Why I Use a Scopist

I have been a working reporter since August of 1981.  I have always prided myself in being a hard worker, being efficient, and getting it right.  My pride got in my way for 25 years.  I thought I could scope faster, better, and smarter than anyone in the world.  Being a hard worker, and wanting to be a great reporter, I would write 2000 – 3000 pages a month.  I loved reporting, loved my clients, and loved producing a beautiful transcript.

My work ethic meant great sacrifice.  As any reporter knows, if someone is writing 200 – 300 pages a day, three or four days a week, that reporter will be working nights and weekends to get the work out.  If there was an expedite and I was slated to report again the next day, I would say, “No problem,” put my head down and find time everywhere, anywhere I could.  I would work through lunches, breaks, get home, make myself spaghetti, pour out the water, mix the marinara sauce in, and basically eat it out of the pot because I didn’t have time to put it on a plate and relax.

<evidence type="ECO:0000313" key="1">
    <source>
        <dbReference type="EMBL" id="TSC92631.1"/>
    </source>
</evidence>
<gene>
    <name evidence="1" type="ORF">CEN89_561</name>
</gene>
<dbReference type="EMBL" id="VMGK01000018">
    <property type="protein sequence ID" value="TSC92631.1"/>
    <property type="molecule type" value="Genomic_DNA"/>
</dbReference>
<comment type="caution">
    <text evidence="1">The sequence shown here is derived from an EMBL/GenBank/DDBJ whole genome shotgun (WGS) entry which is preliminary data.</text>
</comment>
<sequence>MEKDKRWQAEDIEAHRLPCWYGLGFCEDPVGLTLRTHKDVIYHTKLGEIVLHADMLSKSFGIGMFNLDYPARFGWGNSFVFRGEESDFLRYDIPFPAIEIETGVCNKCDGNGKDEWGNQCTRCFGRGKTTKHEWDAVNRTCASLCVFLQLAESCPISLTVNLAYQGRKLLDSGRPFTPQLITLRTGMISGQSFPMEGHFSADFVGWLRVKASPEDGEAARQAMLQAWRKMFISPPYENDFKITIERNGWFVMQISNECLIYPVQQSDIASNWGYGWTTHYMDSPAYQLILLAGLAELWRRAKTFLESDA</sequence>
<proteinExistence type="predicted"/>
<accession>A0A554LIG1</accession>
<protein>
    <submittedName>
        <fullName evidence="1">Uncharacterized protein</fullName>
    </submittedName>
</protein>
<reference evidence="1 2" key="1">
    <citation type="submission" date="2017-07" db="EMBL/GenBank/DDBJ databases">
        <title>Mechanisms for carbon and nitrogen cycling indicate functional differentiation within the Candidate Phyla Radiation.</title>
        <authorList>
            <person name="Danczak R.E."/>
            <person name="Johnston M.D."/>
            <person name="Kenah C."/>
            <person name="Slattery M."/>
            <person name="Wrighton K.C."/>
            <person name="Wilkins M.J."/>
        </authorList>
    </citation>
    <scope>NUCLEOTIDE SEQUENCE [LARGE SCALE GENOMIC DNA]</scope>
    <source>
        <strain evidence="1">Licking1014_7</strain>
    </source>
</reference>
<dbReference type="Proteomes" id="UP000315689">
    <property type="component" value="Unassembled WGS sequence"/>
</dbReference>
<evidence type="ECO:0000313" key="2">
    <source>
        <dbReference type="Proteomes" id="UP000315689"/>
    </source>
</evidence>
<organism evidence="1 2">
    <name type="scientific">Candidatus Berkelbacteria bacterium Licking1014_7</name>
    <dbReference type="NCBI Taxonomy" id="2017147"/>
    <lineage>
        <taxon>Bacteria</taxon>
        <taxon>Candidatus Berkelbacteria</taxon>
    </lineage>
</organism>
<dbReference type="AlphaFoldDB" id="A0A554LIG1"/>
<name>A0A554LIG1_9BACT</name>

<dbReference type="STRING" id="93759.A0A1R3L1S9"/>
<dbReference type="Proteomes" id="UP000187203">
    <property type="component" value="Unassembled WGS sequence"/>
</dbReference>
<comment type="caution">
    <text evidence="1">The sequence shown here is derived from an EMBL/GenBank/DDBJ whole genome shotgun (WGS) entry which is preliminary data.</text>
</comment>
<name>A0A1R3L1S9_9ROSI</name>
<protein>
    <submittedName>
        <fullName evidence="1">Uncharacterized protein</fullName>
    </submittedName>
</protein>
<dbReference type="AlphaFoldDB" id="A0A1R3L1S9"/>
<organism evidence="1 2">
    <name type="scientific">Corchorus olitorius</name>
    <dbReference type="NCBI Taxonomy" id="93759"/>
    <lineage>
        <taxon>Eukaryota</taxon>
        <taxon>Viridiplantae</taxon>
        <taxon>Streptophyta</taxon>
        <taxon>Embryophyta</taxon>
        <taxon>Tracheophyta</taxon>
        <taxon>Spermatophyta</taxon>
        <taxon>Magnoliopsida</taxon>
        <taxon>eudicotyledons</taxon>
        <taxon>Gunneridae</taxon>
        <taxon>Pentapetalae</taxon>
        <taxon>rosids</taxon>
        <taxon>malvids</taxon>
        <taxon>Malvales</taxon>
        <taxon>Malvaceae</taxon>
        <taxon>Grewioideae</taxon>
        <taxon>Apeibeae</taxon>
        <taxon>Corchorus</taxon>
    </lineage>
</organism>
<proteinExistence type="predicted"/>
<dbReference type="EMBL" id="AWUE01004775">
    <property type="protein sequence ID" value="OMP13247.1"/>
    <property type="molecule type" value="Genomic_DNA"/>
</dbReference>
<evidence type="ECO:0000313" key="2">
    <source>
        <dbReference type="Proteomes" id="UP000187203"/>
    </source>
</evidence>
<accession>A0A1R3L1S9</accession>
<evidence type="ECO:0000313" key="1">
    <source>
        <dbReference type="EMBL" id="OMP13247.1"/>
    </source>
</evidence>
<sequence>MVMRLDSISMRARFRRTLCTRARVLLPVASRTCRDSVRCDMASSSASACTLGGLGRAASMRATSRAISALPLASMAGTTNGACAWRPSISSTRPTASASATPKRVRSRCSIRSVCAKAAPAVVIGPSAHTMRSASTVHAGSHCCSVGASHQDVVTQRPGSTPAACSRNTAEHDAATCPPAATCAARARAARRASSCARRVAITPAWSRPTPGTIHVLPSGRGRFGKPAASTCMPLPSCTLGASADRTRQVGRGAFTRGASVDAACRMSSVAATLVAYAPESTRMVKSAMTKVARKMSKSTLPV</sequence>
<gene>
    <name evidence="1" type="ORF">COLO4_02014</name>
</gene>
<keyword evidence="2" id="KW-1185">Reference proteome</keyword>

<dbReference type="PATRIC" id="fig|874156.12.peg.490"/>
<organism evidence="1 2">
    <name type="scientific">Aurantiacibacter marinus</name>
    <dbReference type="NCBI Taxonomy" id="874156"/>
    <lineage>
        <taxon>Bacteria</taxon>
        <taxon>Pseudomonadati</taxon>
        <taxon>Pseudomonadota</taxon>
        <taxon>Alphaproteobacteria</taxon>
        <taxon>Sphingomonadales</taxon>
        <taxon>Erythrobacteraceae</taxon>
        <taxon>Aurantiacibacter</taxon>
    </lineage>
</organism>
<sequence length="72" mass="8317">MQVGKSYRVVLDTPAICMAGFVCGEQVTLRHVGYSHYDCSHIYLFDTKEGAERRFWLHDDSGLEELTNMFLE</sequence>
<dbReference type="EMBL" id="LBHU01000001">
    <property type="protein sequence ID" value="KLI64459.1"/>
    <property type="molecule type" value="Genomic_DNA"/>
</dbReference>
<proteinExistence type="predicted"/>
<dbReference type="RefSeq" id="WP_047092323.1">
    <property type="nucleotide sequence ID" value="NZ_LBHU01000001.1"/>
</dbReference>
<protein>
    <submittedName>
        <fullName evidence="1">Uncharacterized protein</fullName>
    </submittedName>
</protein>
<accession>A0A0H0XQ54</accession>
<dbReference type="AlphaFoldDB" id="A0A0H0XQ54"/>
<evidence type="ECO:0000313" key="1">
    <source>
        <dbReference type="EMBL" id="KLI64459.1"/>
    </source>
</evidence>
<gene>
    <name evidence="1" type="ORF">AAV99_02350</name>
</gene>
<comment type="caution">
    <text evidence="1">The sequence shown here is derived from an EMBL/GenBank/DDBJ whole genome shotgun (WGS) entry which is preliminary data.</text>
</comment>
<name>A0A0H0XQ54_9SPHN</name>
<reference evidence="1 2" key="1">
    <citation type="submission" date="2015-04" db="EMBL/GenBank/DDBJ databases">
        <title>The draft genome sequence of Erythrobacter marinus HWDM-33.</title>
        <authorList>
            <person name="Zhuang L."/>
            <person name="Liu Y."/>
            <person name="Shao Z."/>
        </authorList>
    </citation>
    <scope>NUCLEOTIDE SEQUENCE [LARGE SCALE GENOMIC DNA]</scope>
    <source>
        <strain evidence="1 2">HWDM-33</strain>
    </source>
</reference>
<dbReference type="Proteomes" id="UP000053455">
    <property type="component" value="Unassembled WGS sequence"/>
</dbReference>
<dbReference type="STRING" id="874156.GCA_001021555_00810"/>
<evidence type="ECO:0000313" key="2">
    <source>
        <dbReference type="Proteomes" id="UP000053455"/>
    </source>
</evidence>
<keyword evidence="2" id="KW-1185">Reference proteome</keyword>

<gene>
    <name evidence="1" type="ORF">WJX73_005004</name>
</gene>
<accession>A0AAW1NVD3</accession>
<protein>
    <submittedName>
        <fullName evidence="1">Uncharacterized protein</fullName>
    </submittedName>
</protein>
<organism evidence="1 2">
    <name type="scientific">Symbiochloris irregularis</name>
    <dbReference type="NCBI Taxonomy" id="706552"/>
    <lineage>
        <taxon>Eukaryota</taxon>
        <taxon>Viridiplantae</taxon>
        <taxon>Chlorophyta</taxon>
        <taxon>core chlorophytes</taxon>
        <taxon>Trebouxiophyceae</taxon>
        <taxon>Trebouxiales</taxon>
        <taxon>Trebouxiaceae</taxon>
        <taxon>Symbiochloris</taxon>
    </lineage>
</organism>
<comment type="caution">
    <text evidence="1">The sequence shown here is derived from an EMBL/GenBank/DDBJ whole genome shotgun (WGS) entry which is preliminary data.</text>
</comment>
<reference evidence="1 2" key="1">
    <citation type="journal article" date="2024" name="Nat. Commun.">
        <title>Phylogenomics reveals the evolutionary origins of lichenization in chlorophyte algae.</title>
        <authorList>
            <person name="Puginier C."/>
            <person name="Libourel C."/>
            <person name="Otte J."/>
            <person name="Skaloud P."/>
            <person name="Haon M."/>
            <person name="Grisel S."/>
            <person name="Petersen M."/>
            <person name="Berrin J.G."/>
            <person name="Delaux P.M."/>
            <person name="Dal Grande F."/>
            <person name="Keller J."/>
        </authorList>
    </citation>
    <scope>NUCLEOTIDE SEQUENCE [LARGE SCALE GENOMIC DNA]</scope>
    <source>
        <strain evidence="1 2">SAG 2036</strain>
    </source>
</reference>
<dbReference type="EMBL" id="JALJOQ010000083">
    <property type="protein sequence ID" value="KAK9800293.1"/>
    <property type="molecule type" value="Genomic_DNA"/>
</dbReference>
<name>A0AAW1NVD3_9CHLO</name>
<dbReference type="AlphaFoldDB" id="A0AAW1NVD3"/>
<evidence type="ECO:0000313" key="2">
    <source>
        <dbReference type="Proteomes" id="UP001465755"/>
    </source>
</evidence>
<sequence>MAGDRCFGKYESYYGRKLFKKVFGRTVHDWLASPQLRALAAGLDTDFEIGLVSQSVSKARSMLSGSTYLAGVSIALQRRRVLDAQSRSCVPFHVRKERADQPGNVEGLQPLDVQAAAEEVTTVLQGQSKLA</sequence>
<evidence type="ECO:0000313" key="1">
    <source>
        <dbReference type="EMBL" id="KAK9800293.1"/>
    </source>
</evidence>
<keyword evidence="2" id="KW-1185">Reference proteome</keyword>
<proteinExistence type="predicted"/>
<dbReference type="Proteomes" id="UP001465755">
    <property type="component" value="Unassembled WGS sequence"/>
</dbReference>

Kramm Court Reporting was founded in 1985.  So on top of getting out transcripts I was running a business.  On top of that I was refereeing soccer games at a professional level (NASL, MISL, CISL) as well as refereeing college, high school, men leagues, and little kids.

My life might have sounded pathetic, but I was happy to be the hard working reporter who could get out perfect transcripts fast.  I was building my reputation and my business.  I believed my life was GREAT.  Even now I don’t regret those years of hard work.  Those years taught me a lot.

But about five years ago, I started getting a tingling feeling that life was passing me by.  Every Saturday morning I would get up, get my coffee, have my computer set up from the night before, and start working.  I had weekend rules.  I would work seven to eight hours on a Saturday and only four hours on a Sunday.  Sometimes the Sundays became another eight hours, but it meant on Monday I could start over again with all of my transcripts out – ready to start another week of depos.